Book Nerd Interview
What was your first introduction to YA literature, the one that made you choose that genre to write?
When I started writing, YA literature didn’t really exist, unless you consider Catcher in the Rye to be (retroactive) YA literature. Probably the biggest catalyst for writing for young readers was Roald Dahl. I loved everything he did, for kids and adults.
What’s one thing that readers would be surprised to find out about you?
That I’m fabulously funny and charming in person.
When did you write your first book and how old were you?
I wrote my first book, Colin’s Fantastic Video Adventure over two summer holidays when I was fourteen and fifteen. It was published in 1985.
What was the greatest thing you learned at school?
High School? That it would soon be over, and the best was yet to come.
Did you learn anything from writing Such Wicked Intent and what was it?
Many things. That a sequel can be harder than the original. That even after writing 25 books for young readers, it doesn’t necessarily get any easier. That it’s incredibly satisfying when a scene works well. That Victor Frankenstein needs a therapist.
Which character have you enjoyed getting to know the most over the course of writing The Apprenticeship of Victor Frankenstein Series?
Victor, easily. He’s a great character to work with. I modeled him in part after Lord Byron who was reputedly described as “mad, bad and dangerous to know.” I loved writing Victor. As a writer I think you strive to create characters that exercsie the full range of human behaviour and emotion -- and often these things are not heroic or noble or attractive. Victor is certainly a larger than life characters. He's smart, arrogant, rash, selfish, but also loyal and loving and brave -- in short, he's no more an antihero than most of us on the planet. It's huge fun to let loose a character with a temper, but also with a passion and a plan. I think you sympathize with Victor's sense of inferiority around his perfect identical twin, and any reader would sympathize with someone who tries so hard to be good at things, in the shadow of another. Sometimes envy makes people do rotten things. So Victor's not always nice, but you always want to watch him -- and I think you want him to get what he wants, even if it's a bit appalling. I mean, he's Victor Frankenstein, not Harry Potter.
For those who are unfamiliar with Victor, how would you introduce him?
The good, the bad, and the ugly.
What part of Konrad did you enjoy writing the most?
Konrad is so steady and good-natured, but I liked writing the scenes when Victor has pushed him too hard, and we see him in extremis: furious, jealous, scared.
If you could introduce Elizabeth to any character from another book, who would it be and why?
I’d introduce her to Bella in Twlight. They could talk about good books together.
If you had to choose, which writer would you consider a mentor?
My mentors were the writers whose work I devoured as a child and teen: Roald Dahl, Ernest Hemingway, John Updike, GB Trudeau. I didn’t have a creative writing teacher per se, though I did have some very good English teachers in high school who would read and comment on my work.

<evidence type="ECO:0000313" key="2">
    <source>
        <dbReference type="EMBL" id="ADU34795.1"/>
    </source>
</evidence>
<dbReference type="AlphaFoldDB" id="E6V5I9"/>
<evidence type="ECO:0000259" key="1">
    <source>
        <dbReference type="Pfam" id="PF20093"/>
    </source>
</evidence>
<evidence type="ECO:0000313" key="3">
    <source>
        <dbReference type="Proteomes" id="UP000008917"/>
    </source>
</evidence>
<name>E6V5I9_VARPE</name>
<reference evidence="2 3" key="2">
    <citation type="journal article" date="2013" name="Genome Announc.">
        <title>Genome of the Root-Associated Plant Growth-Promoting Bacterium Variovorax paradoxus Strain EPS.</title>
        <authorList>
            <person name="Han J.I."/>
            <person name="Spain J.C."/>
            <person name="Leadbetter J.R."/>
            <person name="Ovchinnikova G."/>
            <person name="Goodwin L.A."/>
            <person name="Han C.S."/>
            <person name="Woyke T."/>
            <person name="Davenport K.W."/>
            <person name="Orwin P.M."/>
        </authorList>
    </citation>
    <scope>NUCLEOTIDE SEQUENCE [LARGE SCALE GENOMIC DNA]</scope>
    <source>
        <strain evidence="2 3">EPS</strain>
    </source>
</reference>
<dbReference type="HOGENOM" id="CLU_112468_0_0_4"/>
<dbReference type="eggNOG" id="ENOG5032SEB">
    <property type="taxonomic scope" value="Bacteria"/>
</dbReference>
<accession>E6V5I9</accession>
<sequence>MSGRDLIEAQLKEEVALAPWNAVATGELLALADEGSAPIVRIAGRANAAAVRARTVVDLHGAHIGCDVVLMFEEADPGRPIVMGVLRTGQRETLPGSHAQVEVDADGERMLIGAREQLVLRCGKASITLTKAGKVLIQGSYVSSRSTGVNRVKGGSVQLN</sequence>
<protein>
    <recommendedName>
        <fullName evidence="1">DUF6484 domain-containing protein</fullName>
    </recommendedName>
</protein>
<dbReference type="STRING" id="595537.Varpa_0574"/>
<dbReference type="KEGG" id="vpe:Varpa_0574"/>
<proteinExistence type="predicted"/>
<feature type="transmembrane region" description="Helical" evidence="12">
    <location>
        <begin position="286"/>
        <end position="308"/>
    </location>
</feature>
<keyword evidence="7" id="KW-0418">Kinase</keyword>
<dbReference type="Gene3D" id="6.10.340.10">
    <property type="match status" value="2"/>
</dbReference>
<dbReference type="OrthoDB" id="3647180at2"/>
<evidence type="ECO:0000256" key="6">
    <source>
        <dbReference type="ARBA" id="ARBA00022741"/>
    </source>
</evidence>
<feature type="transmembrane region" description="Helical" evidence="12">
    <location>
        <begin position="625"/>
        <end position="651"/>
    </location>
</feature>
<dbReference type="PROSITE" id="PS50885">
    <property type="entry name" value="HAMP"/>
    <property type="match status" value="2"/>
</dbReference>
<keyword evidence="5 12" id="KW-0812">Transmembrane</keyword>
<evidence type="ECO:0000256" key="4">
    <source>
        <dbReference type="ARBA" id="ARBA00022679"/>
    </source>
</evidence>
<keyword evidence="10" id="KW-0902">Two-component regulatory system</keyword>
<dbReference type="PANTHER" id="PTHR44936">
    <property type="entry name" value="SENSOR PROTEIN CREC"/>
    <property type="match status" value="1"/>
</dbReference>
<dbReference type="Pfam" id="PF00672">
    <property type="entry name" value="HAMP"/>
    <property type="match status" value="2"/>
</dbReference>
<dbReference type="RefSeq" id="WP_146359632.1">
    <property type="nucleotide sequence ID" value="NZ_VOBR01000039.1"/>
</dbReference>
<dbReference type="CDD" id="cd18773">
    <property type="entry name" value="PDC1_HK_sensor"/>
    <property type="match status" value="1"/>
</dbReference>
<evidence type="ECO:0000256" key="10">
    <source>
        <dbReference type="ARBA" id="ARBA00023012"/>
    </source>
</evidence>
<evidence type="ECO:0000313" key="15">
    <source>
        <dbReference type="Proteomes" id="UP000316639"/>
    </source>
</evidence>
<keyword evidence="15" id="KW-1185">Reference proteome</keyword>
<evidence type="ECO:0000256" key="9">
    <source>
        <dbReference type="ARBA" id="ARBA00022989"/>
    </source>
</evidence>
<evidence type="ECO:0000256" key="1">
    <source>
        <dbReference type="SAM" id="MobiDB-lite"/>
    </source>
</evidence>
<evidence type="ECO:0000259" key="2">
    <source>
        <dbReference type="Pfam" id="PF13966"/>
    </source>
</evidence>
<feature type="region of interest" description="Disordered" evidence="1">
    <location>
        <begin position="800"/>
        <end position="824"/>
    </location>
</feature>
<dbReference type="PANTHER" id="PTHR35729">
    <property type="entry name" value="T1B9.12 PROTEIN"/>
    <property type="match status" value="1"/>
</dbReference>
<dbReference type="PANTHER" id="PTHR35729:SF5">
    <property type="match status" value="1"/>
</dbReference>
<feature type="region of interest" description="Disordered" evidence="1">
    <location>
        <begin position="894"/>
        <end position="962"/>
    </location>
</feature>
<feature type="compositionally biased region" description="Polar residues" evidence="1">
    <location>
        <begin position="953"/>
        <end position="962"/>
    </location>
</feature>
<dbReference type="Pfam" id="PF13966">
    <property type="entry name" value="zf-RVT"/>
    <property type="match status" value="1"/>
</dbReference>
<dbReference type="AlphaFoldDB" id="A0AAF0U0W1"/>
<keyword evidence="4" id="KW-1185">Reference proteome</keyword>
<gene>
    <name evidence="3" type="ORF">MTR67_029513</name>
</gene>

How many books have you written?
I think it’s 27 now.
You have the chance to give one piece of advice to your readers. What would it be?
The coolest thing is feel comfortable with who you are.
When asked, what’s the one question you always answer with a lie?
I never lie. It’s in my contract.
Who was your first girlfriend?
What's the worst summer job you've ever had?
Cleaning bathrooms in a community pool.
Who is the first person you call when you have a bad day?
Jennifer Anniston. I figure she’s had a worse day than me, filled with ongoing heartbreak.
When was the last time you cried?
I’m crying now as I answer these questions.
Where can readers stalk you?
The usual places: facebook, www.kennethoppel.com, my blog, twitter, and that little convenience store on the corner of Haslett and Thorn.
If only these things were not so tempting.
When he and Elizabeth discover a portal into the spirit world, they cannot resist. Together with Victor’s twin, Konrad, and their friend Henry, the four venture into a place of infinite possibilities where power and passion reign. But as they search for the knowledge to raise the dead, they unknowingly unlock a darkness from which they may never return.
Kenneth’s approach in the life of Viktor Frankenstein is absolutely amazing. Readers are given a personal tour inside the mind of Viktor and to see all of his defects. Describing the attitude of a man like Viktor is hard to capture in words but Kenneth manages to depict it perfectly. Readers get a first hand feel about Viktor’s crave for forbidden knowledge and endless power. His addiction to this newly found world is described with precision as it gives him a better understanding for his wild thoughts and visions.
The story itself is truly remarkable. There is nothing smooth or sweet about it. Viktor seems to find himself in the wrong side of every situation. From the beginning, readers will have no problem turning the pages as each one represents something wild and heartbeating-fast worthy. It will grab the reader immediately to a point that putting down the book is not an option. Such Wicked Intent is quite memorable and will stick to readers’ minds way after it has been read.